• You can also freeze the cobbler for up to three months. Thaw it in the fridge and then reheat it either in the oven or microwave.

Recipe Notes

  • If you choose to use fresh peaches instead of canned, you will need about 8 medium-sized peaches for this recipe (or 4 cups). You’ll also want to bring them to a boil over high heat, along with a 1/4 cup sugar and a squeeze of lemon juice, until they’ve softened and the juices are extracted (about five minutes). You can leave the skin on or peel your fresh peaches too.
  • Alternatively, you can use frozen peaches. Just make sure you let them thaw for about 30 minutes before adding them to the recipe.
  • You can use unsalted butter or salted butter, it’s totally up to you.
  • For extra flavor, add a pinch of nutmeg to the dry ingredients.
  • Another way to add flavor? Use a combination of granulated sugar and brown sugar.
  • I’m using whole milk, but you can use any type of milk, including plant-based milk alternatives.
  • To learn how to make self-rising flour if you only have all-purpose flour, visit my FAQs.
  • Feel free to swap the peaches for a different fruit too. This is a very adaptable cobbler recipe. Some other options include cherry, blueberry, or raspberry.

Recipe FAQs

What is peach cobbler topping made of?

The topping is made with a leavening agent (in this instance, it’s included in the self-rising flour) so it rises and becomes a biscuit-like topping.

Why is my cobbler runny?

A runny cobbler usually means the fruit was extra juicy, so you have to ensure you leave the cobbler to cool completely after baking before serving. This allows the cobbler to thicken up fully.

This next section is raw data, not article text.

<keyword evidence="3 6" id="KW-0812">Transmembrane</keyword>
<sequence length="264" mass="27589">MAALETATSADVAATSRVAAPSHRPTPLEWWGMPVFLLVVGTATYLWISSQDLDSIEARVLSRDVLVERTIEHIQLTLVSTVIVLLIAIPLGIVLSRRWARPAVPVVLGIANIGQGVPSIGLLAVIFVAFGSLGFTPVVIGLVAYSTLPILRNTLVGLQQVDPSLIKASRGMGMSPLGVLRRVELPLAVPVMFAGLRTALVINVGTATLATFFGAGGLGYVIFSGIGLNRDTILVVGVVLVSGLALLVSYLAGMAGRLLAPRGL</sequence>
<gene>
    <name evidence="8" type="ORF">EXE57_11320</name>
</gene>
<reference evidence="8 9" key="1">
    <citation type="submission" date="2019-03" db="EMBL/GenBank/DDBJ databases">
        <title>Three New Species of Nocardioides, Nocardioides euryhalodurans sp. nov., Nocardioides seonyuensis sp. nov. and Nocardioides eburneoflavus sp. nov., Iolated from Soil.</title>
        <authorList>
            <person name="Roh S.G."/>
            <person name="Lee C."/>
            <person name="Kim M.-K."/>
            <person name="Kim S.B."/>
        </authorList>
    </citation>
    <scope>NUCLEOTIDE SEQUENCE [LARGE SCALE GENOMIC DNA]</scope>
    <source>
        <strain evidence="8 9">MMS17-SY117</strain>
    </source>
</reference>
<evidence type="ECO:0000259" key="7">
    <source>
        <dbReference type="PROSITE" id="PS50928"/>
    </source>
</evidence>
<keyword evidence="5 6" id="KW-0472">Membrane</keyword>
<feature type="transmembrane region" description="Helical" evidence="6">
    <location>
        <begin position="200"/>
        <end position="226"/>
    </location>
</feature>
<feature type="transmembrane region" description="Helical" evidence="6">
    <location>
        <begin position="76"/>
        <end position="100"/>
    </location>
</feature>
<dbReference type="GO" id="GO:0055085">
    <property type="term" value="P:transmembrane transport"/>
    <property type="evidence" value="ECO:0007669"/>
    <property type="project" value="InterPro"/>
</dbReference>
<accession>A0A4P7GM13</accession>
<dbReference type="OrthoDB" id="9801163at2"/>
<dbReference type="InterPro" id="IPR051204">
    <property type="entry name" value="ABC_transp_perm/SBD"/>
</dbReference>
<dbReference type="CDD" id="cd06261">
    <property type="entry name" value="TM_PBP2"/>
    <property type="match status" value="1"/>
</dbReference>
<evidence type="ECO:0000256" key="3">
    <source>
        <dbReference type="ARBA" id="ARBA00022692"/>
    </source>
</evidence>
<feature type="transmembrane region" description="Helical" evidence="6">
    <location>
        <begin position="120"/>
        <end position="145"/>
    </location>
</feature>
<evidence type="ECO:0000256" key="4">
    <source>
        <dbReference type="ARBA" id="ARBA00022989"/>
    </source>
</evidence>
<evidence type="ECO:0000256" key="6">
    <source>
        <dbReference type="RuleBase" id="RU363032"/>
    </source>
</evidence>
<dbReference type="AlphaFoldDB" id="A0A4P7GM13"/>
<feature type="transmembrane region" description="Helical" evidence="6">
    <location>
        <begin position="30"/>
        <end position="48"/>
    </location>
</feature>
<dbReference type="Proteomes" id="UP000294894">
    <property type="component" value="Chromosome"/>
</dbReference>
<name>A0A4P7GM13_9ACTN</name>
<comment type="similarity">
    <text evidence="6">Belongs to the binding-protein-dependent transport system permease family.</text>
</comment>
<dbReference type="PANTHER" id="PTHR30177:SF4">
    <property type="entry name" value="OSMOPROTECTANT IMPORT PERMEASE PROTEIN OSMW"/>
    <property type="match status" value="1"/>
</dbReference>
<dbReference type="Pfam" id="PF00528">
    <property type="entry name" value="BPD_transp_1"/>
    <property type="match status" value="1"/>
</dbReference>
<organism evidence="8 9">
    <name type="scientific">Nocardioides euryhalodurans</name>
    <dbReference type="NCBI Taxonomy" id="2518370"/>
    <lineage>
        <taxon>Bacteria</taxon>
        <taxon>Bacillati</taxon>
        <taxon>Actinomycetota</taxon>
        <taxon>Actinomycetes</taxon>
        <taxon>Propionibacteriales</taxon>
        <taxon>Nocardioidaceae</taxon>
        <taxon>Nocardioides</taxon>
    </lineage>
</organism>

What is the difference between a peach cobbler and a peach pie?

First, a peach cobbler is a lot easier to make than a pie. A peach pie has both a top and bottom pie crust, whereas you bake the fruit and dough filling together to create a cobbler.

What is the difference between a cobbler and a crisp?

While this cobbler has a dough-like topping, a crisp has a crunch top layer that usually includes oats and nuts.

How do you make Martha Stewart’s peach cobbler?

Martha Stewart’s peach cobbler recipe is very similar. However, she uses fresh peaches and adds a pinch of fresh ginger.

What do you serve with cobbler?

While I love mine with a scoop of vanilla ice cream, you can also pair your cobbler with whipped cream, heavy cream, or a drizzle of honey.

Serving of old-fashioned peach cobbler with a scoop of ice cream.

You may also enjoy these cobbler recipes:

Chocolate Cobbler Recipe (Possible Options for Food Allergies)

Cinnamon Cobbler (Warm and Wonderful)

Cherry Blueberry Cobbler

Pineapple Cobbler

Easy Berry Cobbler Recipe

Apple Pecan Cobbler Recipe

Serving spoon sticking out of baked old-fashioned peach cobbler.

Old-Fashioned Peach Cobbler

A buttery crust and juicy peaches combine to create this mouthwateringly easy old-fashioned peach cobbler - a traditional Deep South dessert.
Prep Time: 10 minutes
Cook Time: 45 minutes
Total Time: 55 minutes
Course: Dessert
Cuisine: American
Keyword: cobbler, peach
Servings: 6
Calories: 390kcal


  • 1 29-ounce can peaches in light syrup, drained
  • 1 cup milk
  • 1 cup self-rising flour
  • 1 cup sugar
  • 1 stick butter
  • 1-2 teaspoons ground cinnamon


  • Preheat oven to 350 degrees.
  • Melt the stick of butter in an 8x8 baking dish (I just stick it in the oven while it is preheating).
    1 stick butter
  • Drain peaches and set them aside.
    1 29-ounce can peaches in light syrup, drained
  • Mix together the flour, sugar, and teaspoon of cinnamon until blended. Pour in milk and stir until blended again.
    1 cup self-rising flour, 1 cup sugar, 1-2 teaspoons ground cinnamon, 1 cup milk
  • After the butter is melted, take the dish out of the oven and pour the batter on top of the butter, but DON'T STIR.